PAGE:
Criminal Britain
PublisherThe History Press
Date Published12 August 2019
Price£ 12.99

Criminal Britain

by Mirrorpix

A look at some of Britain’s darkest criminal cases in a picture anthology from the files of the Daily Mirror.


This is a book for true crime nerds. In a genre which is growing in popularity – perhaps through morbid fascination – it is hardly a stand-out, although if you want to put faces and locations to some of the country’s most notorious crimes it serves its purpose.

This short – fewer than 150 page – photographic journey through some of the most infamous crimes of the last 100 or so years, uses black and white photographs from Mirrorpix – the picture archive of the Daily Mirror newspaper with a short caption for each.

I’m afraid to say it really didn’t do the job for me. For a start, ten years on the Mirror and ten before that as a crime reporter with the now defunct Thomson Newspapers means I’ve seen most of these before – in fact worked on one or two of the cases. Secondly, why produce a book and expect people to pay when they can actually view many of these pictures for free by visiting the Mirror website?

The names of some of those featured are enshrined in criminal legend, from the sensationalist trials of Dr Crippen, George Joseph Smith and Peter Sutcliffe to gang warfare and audacious bank and security vault heists. But for those who do not know the background to the crimes, there seems very little point in pictures of murder scenes, preening policemen or killers being led away in handcuffs.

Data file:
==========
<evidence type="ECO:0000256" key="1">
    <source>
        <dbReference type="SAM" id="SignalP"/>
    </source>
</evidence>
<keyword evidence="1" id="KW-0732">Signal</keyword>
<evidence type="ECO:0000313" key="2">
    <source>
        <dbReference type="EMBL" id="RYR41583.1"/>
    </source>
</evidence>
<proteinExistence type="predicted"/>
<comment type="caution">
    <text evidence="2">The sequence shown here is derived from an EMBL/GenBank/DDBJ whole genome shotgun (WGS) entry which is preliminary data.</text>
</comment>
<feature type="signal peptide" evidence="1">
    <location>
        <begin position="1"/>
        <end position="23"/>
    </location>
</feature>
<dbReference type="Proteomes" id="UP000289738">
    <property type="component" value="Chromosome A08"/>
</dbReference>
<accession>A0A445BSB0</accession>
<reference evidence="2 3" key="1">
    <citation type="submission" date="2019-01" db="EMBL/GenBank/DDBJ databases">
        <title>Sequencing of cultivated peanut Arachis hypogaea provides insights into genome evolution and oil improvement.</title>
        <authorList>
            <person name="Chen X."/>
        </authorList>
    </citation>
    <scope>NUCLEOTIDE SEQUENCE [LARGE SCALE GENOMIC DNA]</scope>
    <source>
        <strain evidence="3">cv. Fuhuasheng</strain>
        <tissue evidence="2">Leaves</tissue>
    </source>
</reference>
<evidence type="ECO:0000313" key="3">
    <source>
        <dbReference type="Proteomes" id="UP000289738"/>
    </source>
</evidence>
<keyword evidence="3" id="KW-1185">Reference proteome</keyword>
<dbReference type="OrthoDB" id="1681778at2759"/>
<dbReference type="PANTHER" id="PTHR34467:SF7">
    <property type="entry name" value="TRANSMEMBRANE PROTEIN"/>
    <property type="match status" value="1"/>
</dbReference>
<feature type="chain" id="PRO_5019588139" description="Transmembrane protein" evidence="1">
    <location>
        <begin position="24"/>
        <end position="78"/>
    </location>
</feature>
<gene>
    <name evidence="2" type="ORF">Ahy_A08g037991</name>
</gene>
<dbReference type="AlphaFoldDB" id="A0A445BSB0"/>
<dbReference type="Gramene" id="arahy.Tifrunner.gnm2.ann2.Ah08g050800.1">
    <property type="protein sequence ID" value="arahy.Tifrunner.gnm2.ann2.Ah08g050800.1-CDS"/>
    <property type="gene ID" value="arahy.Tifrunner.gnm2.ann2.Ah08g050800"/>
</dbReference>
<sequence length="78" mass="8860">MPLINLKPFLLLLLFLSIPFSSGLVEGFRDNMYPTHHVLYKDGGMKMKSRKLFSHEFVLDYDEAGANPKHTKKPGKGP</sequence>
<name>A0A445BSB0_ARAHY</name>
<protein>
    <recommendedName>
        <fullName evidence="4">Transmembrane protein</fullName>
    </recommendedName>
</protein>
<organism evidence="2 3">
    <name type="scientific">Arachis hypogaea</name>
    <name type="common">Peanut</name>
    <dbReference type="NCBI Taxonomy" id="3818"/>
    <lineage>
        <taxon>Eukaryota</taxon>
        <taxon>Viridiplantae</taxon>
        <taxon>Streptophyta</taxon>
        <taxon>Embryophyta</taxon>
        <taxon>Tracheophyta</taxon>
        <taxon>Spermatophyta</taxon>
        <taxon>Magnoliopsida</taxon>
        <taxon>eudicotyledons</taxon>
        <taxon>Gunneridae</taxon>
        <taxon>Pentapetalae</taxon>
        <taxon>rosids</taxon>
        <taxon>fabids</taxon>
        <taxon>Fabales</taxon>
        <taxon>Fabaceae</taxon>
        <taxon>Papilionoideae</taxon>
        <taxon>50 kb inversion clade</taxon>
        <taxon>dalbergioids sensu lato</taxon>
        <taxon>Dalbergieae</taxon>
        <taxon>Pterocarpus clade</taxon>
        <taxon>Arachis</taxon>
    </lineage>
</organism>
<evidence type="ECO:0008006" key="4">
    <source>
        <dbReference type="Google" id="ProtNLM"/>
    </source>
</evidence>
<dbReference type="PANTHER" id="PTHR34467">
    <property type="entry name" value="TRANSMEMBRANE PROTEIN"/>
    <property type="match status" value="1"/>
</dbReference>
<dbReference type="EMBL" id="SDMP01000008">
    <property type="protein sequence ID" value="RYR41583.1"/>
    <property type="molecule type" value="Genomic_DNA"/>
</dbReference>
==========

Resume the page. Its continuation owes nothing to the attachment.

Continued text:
A brief synopsis of each case would have undoubtedly been beneficial. A great deal more thought could have gone into this book, with better documentation and more carefully selected photographs. Having said that a few are really interesting. If you’ve ever wondered about the personalities of the legendary East End gangsters the Krays, their careful pose outside their Valence Road home about will tell you everything about them.

Ronnie looks exactly what he was – a psychopathic killer with a hair-trigger temper. So too does twin brother Reggie – hard, vicious and none too bright. Only elder brother Charlie, effectively responsible as ‘business manager’ for the day-to-day running of ‘The Firm’ which dominated London crime in the late 1950s and 1960s, presiding over armed robbery, arson, protection rackets and a series of extremely lucrative ‘long firm’ frauds, looks anything near normal!

As West End nightclub owners, the Krays mixed with politicians like Bob Boothby and homosexual Labour MP – homosexuality was then illegal – and KGB spy Tom Driberg and prominent entertainers such as Diana Dors, George Raft, Frank Sinatra, Judy Garland and Barbara Windsor. They became celebrities themselves, photographed by David Bailey and interviewed on television.

They were arrested in May 1968 by a Scotland Yard team led by Detective Superintendent Len ‘Nipper’ Read – who self-consciously poses with his detectives a few pages later – and convicted the following year. The twins both received life sentences for the killings of South London gangster George Cornell, a member of the rival Richardson ‘team’ and Jack ‘The Hat’ McVitie, one of their own gang.

Ronnie remained in Broadmoor Mental Hospital until his death in 1995 and Reggie was released from prison on compassionate grounds in August 2000, nine weeks before he died of cancer.

Despite a noble effort in a two-page foreword by Simon Farquhar and sections featuring major robberies – incidentally, to describe self-deluding Bruce Reynolds as the ‘mastermind’ of the Great Train Robbery is total rubbish – serial killers, mass murderers and inevitably the terrorists of the IRA and various extreme Islamist factions, this photographic essay fails to grip.

Reviewed 22 August 2020 by John Cleal